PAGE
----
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N4 Book Sponsors

The research, writing and production of The N4 Book was made possible by the generous sponsorship of Trans African Concessions (TRAC), the Maputo Development Corridor and TSB Sugar. The great people at these organisations gave the author carte blanche in terms of what was included and what was left out of the book; they didn't attempt to influence in any way how stories were written or what the book focussed on. These organisations are, however, all committed to helping South Africans and visitors from all over the world experience the attractions and stories that make the N4 such a brilliant route.

Route Sections


Maputo Development Corridor
Department of Economic Development, Environment and Tourism
You have arrived in Mpumalanga, a must-see tourist destination for everyone visiting South Africa!

The region boasts a rich cultural heritage, the extraordinary beauty of the Lowveld and unique landscapes, mountain scenery with panoramic views, canyons, rock formations and the largest game reserve in South Africa, the Kruger National Park, part of the Greater Limpopo Transfrontier Park – an Eden extending to Mozambique and Zimbabwe.

This proud province provides tourists with the experience of visiting historical towns, taking in splendid scenery, experiencing the fresh and fast life of both countryside and cosmopolitania.

Mpumalanga borders the countries of Swaziland and Mozambique , making it one of the most affordable and fulfilling Bushveld-to-beachfront destinations.

The Maputo Development Corridor was established between South Africa and Mozambique in 1995 as part of the greater Spatial Development Initiative of the South African and Mozambican Presidents, Nelson Mandela and Joachim Chissano and their respective Ministries of Transport and Trade & Industry.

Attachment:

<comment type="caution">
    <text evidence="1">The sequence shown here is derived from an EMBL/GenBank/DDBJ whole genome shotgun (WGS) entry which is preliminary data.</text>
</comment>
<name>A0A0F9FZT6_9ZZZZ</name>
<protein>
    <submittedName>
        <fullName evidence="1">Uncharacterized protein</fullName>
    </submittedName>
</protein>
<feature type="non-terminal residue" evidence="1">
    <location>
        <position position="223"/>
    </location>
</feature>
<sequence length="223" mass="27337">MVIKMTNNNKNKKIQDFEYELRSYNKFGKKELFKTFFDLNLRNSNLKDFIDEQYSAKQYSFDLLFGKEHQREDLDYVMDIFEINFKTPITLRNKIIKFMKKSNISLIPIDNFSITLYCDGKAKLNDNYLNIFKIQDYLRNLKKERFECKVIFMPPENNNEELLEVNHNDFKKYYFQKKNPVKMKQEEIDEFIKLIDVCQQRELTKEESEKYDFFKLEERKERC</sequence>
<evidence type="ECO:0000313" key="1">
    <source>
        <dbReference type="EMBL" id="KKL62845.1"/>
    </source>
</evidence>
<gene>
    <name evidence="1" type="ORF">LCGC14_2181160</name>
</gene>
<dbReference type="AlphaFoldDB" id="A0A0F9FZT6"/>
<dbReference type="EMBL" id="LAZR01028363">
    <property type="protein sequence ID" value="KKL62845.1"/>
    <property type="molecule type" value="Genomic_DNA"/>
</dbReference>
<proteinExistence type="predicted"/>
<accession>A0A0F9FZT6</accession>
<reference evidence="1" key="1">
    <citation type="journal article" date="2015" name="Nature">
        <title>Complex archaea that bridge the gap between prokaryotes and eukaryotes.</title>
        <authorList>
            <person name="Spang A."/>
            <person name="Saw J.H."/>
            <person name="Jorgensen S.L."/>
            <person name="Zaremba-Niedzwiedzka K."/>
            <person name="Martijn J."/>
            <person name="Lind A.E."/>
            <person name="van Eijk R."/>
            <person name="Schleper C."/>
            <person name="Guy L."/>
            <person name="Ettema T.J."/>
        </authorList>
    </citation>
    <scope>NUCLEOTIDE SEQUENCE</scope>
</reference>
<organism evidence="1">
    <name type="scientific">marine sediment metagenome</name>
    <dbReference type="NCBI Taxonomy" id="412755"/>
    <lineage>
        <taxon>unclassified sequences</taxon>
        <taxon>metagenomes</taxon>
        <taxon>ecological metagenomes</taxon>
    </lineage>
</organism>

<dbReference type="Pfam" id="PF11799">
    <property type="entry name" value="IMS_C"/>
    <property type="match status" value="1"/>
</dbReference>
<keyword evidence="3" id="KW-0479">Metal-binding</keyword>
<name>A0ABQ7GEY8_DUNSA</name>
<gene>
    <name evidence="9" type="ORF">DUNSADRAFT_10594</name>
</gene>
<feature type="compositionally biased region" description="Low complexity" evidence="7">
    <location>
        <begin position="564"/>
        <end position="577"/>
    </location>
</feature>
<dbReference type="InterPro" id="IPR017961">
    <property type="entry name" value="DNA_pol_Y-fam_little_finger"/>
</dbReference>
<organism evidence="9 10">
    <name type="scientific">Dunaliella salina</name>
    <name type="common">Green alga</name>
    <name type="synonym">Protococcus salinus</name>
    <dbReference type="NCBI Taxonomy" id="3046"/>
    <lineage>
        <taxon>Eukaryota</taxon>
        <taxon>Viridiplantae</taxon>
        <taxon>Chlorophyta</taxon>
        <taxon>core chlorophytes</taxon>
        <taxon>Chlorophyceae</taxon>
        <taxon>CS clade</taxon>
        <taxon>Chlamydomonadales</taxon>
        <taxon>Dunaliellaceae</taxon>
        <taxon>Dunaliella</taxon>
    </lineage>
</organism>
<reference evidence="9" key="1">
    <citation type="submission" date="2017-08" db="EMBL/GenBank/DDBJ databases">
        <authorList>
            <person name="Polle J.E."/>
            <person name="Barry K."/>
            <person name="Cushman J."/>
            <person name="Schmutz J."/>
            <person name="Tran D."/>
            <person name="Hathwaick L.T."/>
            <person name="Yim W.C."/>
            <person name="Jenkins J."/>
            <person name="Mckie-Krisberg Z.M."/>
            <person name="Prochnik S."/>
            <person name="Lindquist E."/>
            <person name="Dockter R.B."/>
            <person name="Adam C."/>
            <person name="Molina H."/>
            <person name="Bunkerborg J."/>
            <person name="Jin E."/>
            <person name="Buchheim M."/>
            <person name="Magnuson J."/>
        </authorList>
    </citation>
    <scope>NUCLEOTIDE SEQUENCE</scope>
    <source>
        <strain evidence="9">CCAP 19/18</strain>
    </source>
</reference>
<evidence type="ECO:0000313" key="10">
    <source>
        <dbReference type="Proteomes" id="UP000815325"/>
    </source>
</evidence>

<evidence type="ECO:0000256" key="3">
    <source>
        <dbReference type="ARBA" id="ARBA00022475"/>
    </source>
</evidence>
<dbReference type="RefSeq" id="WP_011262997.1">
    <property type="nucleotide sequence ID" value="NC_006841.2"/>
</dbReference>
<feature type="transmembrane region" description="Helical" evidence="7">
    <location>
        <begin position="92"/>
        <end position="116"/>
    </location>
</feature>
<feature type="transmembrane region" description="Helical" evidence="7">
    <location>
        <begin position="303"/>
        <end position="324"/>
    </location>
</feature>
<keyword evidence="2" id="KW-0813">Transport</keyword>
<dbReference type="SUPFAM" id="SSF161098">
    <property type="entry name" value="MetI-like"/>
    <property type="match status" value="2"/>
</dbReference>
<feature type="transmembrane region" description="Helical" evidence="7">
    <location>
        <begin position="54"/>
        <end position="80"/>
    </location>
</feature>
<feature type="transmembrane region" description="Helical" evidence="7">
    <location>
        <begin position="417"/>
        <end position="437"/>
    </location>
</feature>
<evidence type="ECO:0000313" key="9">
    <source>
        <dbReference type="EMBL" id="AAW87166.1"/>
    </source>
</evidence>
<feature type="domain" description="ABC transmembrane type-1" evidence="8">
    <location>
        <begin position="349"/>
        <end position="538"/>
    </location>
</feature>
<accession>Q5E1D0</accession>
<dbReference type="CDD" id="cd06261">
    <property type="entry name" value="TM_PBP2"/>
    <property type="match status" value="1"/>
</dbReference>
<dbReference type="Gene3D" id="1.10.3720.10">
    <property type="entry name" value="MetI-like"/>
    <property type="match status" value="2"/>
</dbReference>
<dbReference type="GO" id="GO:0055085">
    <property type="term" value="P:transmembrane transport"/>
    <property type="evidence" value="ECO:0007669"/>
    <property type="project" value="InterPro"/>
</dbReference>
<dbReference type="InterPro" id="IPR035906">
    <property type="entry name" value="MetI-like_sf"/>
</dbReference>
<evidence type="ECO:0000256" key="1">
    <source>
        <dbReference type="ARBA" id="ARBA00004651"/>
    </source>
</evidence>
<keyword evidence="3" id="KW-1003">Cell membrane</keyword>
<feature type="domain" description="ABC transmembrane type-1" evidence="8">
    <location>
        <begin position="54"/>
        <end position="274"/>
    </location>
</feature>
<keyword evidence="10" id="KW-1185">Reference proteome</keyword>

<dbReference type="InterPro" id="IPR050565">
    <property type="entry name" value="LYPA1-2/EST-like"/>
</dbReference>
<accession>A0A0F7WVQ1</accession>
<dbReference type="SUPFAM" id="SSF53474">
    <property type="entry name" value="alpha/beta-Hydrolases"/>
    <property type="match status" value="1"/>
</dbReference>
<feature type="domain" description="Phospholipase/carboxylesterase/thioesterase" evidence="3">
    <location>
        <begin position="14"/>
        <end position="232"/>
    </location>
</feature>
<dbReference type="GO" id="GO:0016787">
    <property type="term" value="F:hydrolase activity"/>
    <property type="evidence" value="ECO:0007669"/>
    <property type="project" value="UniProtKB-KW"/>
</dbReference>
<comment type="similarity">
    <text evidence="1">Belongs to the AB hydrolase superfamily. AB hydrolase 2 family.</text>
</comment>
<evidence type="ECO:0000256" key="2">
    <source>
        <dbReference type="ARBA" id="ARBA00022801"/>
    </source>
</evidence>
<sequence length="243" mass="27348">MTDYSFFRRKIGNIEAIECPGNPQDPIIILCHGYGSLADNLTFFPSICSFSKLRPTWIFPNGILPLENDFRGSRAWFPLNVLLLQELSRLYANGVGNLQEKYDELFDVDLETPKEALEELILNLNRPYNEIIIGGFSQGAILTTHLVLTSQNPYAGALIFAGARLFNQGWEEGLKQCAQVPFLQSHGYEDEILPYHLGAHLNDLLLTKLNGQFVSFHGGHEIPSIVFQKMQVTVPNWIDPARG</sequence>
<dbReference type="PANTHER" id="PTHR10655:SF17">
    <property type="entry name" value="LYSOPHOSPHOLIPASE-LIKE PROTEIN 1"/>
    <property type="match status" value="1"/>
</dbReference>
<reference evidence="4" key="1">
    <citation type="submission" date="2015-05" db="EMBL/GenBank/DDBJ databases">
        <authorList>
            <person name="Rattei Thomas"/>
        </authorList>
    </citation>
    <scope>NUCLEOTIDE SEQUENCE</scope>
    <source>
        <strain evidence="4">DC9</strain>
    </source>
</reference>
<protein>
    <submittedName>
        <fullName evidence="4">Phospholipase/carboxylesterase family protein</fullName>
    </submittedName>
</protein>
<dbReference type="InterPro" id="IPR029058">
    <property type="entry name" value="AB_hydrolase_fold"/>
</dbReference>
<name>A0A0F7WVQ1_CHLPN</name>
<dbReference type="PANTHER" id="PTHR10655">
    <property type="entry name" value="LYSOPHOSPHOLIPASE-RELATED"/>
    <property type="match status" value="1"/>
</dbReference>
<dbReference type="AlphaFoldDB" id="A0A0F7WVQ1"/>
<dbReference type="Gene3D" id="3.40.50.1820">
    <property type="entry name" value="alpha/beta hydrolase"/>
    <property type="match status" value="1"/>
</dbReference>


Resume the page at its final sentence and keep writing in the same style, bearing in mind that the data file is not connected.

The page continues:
The corridor was first conceptualised as the rehabilitation of the primary infrastructure network along the N4 national road and rail links between South Africa and Mozambique, aimed at improving an existing but inefficient transport route by the transport departments of the two co-operating governments in 1996.

Only in recent years have most of the developments, such as the N4 toll road and the Port of Maputo, started reaching their optimum performance and growth potential.

Living up to our pioneering spirit, a flagship aimed at anchoring key government priorities in tourism, service delivery, environmental sustainability, local economic development and skills development, has been created by the Mpumalanga provincial government as the accelerated growth enabler for the corridor.

The programme known as the Maputo Development Corridor Flagship aims to maximise investment in the corridor as well as social development, employment opportunities and the increased participation of historically disadvantaged communities. The programme has created new opportunities for both South Africa and Mozambique and specifically the provinces and municipalities falling within the space perspective and buffer of the N4 toll road from Gauteng to Maputo Province.

We are therefore proud to be associated with The N4 Book in the quest to promote trade, tourism and investment growth in our province.

Blessing Manale CEO: Maputo Development Corridor Programme

Trans African Concessions
Trans African Concessions
In 1997 Trans African Concessions was awarded a thirty-year, R3-billion contract to operate a section of the N4 highway west of Witbank to Maputo.

The contract, which was awarded by the governments of S$outh Africa and Mozambique, covered the construction, rehabilitation and maintenance and operation of the N4 and EN4 routes as a toll road. Over the first three-and-a-half years, R1.5-billion was spent on upgrading the road and services.

In 2004 an additional contract was signed, adding a section of the N4 from Balmoral to the Hans Strijdom off-ramps in Pretoria.TRAC today operates toll plazas at Diamond Hill, Middelburg, Machadodorp, Nkomazi, Moamba and Maputo. The road remains the property of the states of South Africa and Mozambique and, at the expiry of the concession in 2027, will be returned to the owners.